The Silencing
Rated R for language, violence and some disturbing images Rotten Tomatoes Score: 16%
Available on Disc and On Demand

Nikolaj Coster-Waldau (Game of Thrones) plays an alcoholic hermit who has secluded himself on a game preserve after the disappearance of his daughter. But when he becomes aware of a serial killer of teenage girls, he sets out to track down the killer in the hope of either finding his daughter or at minimum the revenge for her death. At least I think that’s what it is about. Honestly, it’s a sloppy film with a horrible script and a mess of a production. The movie ends up with not much of a mystery and the big reveals are completely underwhelming, and worse – unbelievable. The hard part is that Nikolaj is just so likable in any role, even when the material is this bad. He has the look and talent of an A-lister but is filling his resume with B-level projects. I very much hope that he finds material much more worthy of his abilities and potential so we can stop settling for junk like this. D

Popcorn Perspectives – Week of September 14, 2020

Popcorn Perspectives with Danny Minton

Week of September 14, 2020


Rated R for disturbing violent content, language, and sexual references
Rotten Tomatoes Score: 33% at time of writing
Available On-Demand

There are two very distinct movies here with Antebellum: the one advertised in the trailers and the actual 105 minute narrative. The trailer tells the story of a highly successful black woman in modern times who somehow gets whisked away to a slave plantation where she must use her courage and wit to find a way back to reality. From the brief minutes spent watching, you can tell that this could very well be a sci-fi horror classic, in the vein of Get Out or US. Then there is this film, which contains some of the same elements, but in different order, with a cruel and bitter tone, and practically void of the theme it is begging to have standing firmly behind it. The film opens with said successful woman (Janelle Monáe) who is a slave, both physically and sexually, on a plantation in Louisiana. She is victim and witness to every sort of cruelty given to slaves in that day. And once that most dangerous of situations is firmly established, we see the same woman in the modern day, on top of the world, with a loving family and a booming career. Where it goes next is probably well-known to anyone even slightly familiar going in. To further the description would be to give the whole thing away. I don’t want to elude that every movie should be a longer version of the trailer and that I wished it was like most movie advertisements today in the way it ruins the narrative power of the picture. I hate it when I see a concise two minute version of the movie with all of its best scenes. That typically means that the film being marketed lacks substance or quality. But in this case, the trailer is quite brilliant in that it conveys a potentially powerful tale that promises to be eye-opening, compelling, and possibly, if we are lucky, mind-blowing. But here we aren’t lucky. The story we end up with is ugly, deceitful and sadly predictable, rather than intelligent, poignant and frightening. It is stripped of any kind of grander purpose it was more than capable of possessing. It’s like being promised fine dining only to discover a bag of stale fast food. The funny thing is – I still want the film I expected to see. If there was a way to retool this clunker, I would be back in a minute. C-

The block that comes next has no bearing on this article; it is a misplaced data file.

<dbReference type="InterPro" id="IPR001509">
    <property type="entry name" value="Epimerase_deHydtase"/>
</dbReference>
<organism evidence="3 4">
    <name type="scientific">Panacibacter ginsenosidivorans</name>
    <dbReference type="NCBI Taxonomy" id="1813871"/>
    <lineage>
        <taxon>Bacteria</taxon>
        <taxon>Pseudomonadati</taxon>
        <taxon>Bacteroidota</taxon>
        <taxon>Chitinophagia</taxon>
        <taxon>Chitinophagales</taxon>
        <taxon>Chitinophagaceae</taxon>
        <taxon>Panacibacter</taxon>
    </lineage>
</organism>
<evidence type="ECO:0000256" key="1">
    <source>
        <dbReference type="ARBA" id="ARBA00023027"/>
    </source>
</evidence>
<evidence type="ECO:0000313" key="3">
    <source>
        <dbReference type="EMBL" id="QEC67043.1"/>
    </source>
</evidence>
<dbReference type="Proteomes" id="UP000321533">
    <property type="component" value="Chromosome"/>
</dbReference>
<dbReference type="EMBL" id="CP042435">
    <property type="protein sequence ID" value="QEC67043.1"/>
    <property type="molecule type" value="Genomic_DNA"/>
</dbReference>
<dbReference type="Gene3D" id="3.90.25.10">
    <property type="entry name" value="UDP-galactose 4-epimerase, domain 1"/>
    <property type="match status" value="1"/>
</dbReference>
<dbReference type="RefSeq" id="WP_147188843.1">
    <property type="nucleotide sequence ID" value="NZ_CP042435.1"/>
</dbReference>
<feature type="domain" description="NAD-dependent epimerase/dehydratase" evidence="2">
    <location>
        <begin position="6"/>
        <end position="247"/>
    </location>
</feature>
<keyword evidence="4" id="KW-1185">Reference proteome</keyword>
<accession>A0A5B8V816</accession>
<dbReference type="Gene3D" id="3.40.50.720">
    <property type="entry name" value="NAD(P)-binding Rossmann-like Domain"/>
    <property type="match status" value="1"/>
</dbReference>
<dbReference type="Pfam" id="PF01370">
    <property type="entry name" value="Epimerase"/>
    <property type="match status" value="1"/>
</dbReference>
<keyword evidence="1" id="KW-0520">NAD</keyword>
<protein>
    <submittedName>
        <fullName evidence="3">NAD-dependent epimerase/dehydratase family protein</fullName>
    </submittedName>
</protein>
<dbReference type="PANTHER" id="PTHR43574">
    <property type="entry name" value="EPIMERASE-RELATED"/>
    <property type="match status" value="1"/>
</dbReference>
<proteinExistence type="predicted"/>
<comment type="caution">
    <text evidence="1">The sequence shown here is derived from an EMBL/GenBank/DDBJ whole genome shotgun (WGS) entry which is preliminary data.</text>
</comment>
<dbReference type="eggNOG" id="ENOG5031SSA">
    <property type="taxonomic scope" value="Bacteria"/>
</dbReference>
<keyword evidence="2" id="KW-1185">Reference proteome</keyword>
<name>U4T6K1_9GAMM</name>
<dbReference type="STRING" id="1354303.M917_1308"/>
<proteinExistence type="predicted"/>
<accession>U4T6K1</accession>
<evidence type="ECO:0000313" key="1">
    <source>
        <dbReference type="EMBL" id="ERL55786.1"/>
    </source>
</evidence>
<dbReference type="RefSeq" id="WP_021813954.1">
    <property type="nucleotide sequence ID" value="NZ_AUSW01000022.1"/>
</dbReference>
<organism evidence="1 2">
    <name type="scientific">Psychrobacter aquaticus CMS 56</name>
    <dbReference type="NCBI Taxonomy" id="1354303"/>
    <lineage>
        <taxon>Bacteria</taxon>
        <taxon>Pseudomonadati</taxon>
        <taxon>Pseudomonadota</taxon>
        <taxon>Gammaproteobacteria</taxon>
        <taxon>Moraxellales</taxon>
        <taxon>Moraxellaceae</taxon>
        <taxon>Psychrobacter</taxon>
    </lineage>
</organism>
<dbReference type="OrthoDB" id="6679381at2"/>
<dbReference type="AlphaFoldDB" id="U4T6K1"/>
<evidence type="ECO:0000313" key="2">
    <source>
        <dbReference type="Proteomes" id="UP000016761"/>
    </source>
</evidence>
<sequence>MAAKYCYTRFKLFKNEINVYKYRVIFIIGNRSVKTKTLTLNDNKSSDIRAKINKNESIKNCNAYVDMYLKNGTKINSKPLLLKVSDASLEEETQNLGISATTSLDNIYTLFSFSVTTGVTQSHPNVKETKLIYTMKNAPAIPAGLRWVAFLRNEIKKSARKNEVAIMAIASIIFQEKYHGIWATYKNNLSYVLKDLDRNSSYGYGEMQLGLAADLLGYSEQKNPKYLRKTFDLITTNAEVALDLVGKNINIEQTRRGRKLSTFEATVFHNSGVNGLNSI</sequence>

Popcorn Perspectives with Danny Minton – Week of September 7, 2020

Popcorn Perspectives with Danny Minton

Week of September 7, 2020

First Cow
Rated PG-13 for brief strong language
Rotten Tomatoes Score: 96%
Available on disc and paid streaming

This unusual fable tells the story of a skilled baker living on the frontier in early nineteenth century Oregon who makes friends with an ambitious Chinese immigrant looking for a business partner. When the town’s wealthiest man imports the region’s first milking cow, the two sneak out at night to secretly milk the cow in order to make their fortune selling biscuits to the local trappers and townspeople. Largely a visual picture, with much of the action taking place in the dark or in seemingly gloomy weather, the film turns out to be an immensely interesting drama with an extremely unique narrative. Accomplished director Kelly Reichardt does an excellent job here of making this slow-burn story rich with detail about life on the western frontier. What truly makes the film work though are the complex performances from John Magaro and Orion Lee, whose quiet and synergistic relationship drives a highly unconventional yet simple story into unexpected territory. The major fault of the film is its dark palette, making many scenes rather difficult to see, especially in the nighttime sequences. It was an artistic choice I could have done without as it gets in the way of the storytelling, rather than enhancing it, which I’m guessing was the goal. B+